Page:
As the County noted, because of the extreme time restrictions imposed by the 45-day limit for issuing an order, we have often reviewed new legislative actions only facially in order to determine if the Countys action to remove invalidity constitutes a good-faith effort. However, the GMA does not prohibit us from addressing the issues of compliance and potential new invalidity determinations when circumstances and the record indicate that such action is called for. RCW 36.70A.330(1). Nonetheless, we fully acknowledge that in spite of all the best efforts by all of the parties in this case, and because of the severe time limits that restricted the kind of thorough review and analysis of all the issues that we typically engage in, we will only address the Countys request for recision, the redesignation of resource lands, and a limited review of the guesthouse issue. All other issues that were presented at the November 14, 2000, hearing will be dealt with after the January 17, 2001, hearing. The parties may, but are not required to, submit supplemental briefing and exhibits on the issues already considered but postponed, as well as submitting new briefing and new exhibits relating the County actions that were not part of the original November 14, 2000, hearing.
Superficially the four actions that the County took relating to invalidity would appear to remove the substantial interference determinations of the FDO. The County did adopt a minimum 5-acre density in the areas surrounding Friday Harbor, adopted a minimum 5-acre density throughout the rural area, adopted a minimum 10-acre density for agricultural resource land (ARL), and an 20-acre minimum density for forest resource land (FRL), and adopted a minimum 5-acre lot size surrounding resource lands except in limited circumstances involving Lopez Village and Eastsound, where a 50-foot buffer was adopted. Had the County stopped at that point, we may well have found that the County had sustained its burden of showing that the actions "in response to the FDO" removed substantial interference.
However, the County took additional action to allow rural residential clusters under UDC 6.21, exempted tenant-in-common properties under UDC 3.2.4e, and redesignated approximately 1,000 acres of resource lands to either a lower density ARL from FRL or a 5-acre rural designation from ARL. The County conceded that in adopting the redesignations it did not use the process provided for in its DR at UDC 9.3. Rather the County claimed that it had authority to circumvent the adopted redesignation process because it was in response to the FDO under RCW 36.70A.130(2)(b).
The Countys reliance on the .130(2)(b) provision "to resolve an appeal of a comprehensive plan filed with a Growth Management Hearings Board or with the court" is misplaced. The resource land redesignations were not part of the noncompliance and/or invalidity provisions of the FDO. In fact, at p. 9 of the FDO, we specifically held that resource land designations were not part of the issues presented in this case. We find that as to the approximate 1,000 acres of redesignated resource lands, the County has not sustained its burden of showing that its actions no longer substantially interfere with Goal 8 of the Act.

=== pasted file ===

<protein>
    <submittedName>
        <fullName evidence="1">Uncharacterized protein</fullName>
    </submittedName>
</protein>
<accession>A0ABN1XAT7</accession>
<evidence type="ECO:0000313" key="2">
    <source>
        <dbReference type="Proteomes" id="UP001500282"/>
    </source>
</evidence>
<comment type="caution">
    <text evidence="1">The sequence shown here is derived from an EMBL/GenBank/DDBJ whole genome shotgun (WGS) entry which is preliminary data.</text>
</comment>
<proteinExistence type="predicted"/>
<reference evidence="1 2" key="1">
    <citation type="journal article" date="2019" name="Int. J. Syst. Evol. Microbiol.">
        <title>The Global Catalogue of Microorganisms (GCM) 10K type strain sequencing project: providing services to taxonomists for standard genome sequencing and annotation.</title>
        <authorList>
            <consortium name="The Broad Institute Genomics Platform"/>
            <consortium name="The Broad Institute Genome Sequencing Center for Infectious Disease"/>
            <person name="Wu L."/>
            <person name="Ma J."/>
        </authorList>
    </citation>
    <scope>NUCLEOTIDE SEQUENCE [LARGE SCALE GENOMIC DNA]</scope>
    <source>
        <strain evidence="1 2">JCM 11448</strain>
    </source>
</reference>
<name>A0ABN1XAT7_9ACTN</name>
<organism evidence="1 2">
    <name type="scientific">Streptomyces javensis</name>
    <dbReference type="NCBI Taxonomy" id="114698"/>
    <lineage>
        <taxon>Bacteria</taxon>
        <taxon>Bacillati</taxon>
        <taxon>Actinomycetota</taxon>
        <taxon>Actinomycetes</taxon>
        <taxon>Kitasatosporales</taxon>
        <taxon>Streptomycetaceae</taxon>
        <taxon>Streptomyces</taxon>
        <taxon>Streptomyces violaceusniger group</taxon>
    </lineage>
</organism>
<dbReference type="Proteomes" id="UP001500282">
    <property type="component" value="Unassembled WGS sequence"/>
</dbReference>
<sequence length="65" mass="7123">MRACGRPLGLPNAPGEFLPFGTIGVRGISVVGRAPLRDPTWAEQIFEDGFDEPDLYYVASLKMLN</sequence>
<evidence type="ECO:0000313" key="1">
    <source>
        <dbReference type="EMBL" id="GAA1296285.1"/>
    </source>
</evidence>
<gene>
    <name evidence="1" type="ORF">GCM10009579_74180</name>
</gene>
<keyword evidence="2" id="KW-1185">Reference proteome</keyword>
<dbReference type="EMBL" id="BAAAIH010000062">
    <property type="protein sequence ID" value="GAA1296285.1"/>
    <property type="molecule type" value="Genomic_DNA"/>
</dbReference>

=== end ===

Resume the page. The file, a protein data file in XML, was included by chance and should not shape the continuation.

Even if we were to find that the Countys process in adopting the redesignations was allowable and that Challengers had the burden of proving noncompliance and substantial interference as to the redesignation properties, we would reach the same conclusion. In a staff report of September 21, 2000, less than two weeks before adoption of the ordinances, the staff recommended against virtually all of the redesignations, finding that " none of the parcels seem to have erroneously designated resource lands based on comprehensive plan criteria for resource value." The County by-passed its previously adopted process, provided virtually no public participation opportunities, and made the redesignations without any supporting evidence in the record. The County further adopted a new policy to review all resource lands designations over the next three years. It is contrary to the GMA to redesignate some 3% of the Countys total resource lands piecemeal through a remand process that was not required by the FDO to address any resource land designation issues.
While we have some serious questions about the residential clustering provisions of the UDC and the tenant-in-common exception, we do not have time, within the very limited window for issuing this order, to thoroughly review those provisions and determine whether noncompliance and/or invalidity is appropriate.
In addition to what San Juan County did in response to the finding of noncompliance and invalidity, we are concerned about what the County did not do during the extensive remand period with regard to the guesthouse issue. Although it disputed whether the allowance of a guesthouse with every single family residence (SFR) doubled density, as noted at p. 13 of the FDO, the County: